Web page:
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Don't forget what went into that book

May 21, 2008 |  3:21 pm

Matt Bell's personal writing milestone, recorded in his blog post "100,000!," should be a splash of cold water to readers and reviewers everywhere.

In our Book Review offices, editorial assistants deliver finished books and galleys by the boatload. It's not an exaggeration (maybe even a little conservative) to estimate that we receive 300 to 400 books daily. That can lead to insensitivity if you're not careful. Someone else's long, intense labor can become the flavor of the moment until the next load arrives. I've been susceptible to that, and Bell's post is just the right antidote. He writes of his own manuscript:

It took 132 days to get here, which means an average of 726 words per day -- Sounds low, doesn't it?  My biggest word count gain in a single day was 2,390 words, and I've only had four days where I wrote over 2,000 words. My writing goal for the novel is five days a week, at least two hours or a thousand words a day.

Another interesting aspect of the writing life is captured in the blurb on the back of "Guernica," a novel coming from Bloomsbury in September. Yes, it arrived in today's deluge. The book tells the story of many lives in a Basque fishing village during the Spanish Civil War. The accompanying publicity material, seeking to draw parallels with other works, likens the novel to "The English Patient" and "Captain Corelli's Mandolin." More interesting to me was a comment about its author, Dave Boling, a sportswriter for the Tacoma News Tribune: The novel was written "almost entirely on the road as Boling traveled with the Seattle Seahawks football team..."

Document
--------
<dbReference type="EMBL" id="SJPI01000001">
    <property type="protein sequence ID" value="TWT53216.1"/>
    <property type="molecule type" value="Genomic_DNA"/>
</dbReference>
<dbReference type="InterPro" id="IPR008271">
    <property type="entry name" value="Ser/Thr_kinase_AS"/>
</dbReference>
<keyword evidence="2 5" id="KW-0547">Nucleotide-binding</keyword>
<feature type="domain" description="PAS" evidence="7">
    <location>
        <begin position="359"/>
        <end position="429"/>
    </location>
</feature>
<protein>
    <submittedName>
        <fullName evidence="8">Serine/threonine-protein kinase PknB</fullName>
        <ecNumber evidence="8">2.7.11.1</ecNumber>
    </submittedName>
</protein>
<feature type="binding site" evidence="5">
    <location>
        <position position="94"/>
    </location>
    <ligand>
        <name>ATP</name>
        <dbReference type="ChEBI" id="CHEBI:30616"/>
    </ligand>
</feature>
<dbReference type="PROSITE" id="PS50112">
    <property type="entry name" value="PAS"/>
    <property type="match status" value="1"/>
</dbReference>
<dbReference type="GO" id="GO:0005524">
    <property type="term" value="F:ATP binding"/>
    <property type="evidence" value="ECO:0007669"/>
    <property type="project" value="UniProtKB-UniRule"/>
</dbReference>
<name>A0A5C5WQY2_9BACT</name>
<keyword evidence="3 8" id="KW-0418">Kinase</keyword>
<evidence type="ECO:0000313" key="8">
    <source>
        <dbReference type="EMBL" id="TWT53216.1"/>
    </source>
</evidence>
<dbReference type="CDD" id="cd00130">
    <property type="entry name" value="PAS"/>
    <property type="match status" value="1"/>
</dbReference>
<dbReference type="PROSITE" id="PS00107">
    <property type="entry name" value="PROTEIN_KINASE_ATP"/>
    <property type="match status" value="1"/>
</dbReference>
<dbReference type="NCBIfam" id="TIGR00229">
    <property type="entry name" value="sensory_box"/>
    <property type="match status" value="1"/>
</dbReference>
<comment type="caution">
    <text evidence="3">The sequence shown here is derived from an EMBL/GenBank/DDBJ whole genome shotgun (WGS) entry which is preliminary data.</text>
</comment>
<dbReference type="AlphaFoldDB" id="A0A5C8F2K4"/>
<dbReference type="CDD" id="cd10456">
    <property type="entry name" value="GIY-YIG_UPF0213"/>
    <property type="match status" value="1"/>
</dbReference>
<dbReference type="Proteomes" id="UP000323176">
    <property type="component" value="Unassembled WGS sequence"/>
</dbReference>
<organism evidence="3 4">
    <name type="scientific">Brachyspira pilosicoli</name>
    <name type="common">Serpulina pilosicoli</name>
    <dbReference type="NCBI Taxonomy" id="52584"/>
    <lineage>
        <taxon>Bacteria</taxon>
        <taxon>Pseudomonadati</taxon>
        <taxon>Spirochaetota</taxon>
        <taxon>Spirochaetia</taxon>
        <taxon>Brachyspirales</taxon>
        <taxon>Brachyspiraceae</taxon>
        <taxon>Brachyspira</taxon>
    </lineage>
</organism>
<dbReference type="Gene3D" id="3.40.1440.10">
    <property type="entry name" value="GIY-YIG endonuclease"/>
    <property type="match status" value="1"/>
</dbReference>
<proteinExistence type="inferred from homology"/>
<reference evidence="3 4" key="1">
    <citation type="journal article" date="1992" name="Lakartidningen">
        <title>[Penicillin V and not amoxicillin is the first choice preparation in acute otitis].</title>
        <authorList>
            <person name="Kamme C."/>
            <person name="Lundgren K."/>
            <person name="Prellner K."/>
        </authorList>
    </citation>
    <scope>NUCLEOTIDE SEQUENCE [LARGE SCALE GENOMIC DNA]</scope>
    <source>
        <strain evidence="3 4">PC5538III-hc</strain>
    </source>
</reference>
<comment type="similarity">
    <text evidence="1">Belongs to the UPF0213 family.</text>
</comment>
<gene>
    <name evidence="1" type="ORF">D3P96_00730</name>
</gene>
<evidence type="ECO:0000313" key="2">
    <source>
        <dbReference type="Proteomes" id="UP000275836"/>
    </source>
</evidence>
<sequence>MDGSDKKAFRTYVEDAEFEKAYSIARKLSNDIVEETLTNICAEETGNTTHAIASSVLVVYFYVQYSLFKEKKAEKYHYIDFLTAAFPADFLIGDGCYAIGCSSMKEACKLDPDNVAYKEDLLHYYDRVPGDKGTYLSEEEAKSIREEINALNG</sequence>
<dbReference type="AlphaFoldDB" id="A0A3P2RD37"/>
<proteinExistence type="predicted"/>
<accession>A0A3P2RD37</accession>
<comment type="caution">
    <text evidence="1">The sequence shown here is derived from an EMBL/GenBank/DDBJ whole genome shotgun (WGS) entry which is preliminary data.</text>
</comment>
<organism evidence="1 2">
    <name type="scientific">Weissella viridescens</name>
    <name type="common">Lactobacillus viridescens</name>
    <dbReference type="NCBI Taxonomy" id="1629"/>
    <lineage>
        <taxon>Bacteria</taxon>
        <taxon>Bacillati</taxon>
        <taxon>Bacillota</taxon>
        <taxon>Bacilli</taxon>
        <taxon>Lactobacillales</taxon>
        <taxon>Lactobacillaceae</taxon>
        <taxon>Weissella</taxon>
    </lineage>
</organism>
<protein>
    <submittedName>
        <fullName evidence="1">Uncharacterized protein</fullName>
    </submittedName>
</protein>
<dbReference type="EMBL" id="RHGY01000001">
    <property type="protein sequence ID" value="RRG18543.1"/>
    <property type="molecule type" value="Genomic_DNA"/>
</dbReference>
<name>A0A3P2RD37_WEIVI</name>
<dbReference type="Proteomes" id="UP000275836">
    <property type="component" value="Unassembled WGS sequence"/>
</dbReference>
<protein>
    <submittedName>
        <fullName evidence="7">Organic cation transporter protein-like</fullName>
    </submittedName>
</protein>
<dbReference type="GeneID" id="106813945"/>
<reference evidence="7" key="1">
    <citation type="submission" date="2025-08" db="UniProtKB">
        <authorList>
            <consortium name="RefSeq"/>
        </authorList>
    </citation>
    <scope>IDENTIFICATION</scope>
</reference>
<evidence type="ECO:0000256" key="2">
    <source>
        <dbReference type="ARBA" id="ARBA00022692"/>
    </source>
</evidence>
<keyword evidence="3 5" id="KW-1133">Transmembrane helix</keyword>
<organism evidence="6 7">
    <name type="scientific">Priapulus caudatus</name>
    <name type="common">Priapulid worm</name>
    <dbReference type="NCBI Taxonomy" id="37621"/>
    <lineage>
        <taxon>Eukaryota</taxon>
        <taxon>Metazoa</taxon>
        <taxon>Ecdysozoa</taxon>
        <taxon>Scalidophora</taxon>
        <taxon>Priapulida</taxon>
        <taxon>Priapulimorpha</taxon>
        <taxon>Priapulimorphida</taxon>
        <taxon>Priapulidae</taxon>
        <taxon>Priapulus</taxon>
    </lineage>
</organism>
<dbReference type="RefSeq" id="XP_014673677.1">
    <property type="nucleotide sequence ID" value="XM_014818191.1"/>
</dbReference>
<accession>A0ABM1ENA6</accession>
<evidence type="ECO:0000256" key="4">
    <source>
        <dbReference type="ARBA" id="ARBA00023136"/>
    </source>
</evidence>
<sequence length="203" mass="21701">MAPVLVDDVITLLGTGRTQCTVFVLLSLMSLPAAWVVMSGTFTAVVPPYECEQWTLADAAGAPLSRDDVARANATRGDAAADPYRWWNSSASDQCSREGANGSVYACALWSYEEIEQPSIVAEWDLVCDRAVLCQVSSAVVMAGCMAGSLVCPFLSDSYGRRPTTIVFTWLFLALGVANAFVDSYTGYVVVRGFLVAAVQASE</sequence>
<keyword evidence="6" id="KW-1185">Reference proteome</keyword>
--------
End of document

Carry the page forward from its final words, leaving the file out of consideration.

I've heard novelists explain that composing a novel roots them to one place and a predictable routine. Anything more disruptive threatens their concentration. Boling had no choice, of course. But I'm curious to know a little more about how constant travel, changing hotel rooms and sports deadlines detracted from -- or aided? -- his composing of this tale. You can be sure Jacket Copy will talk to him when the novel appears this fall.

Nick Owchar

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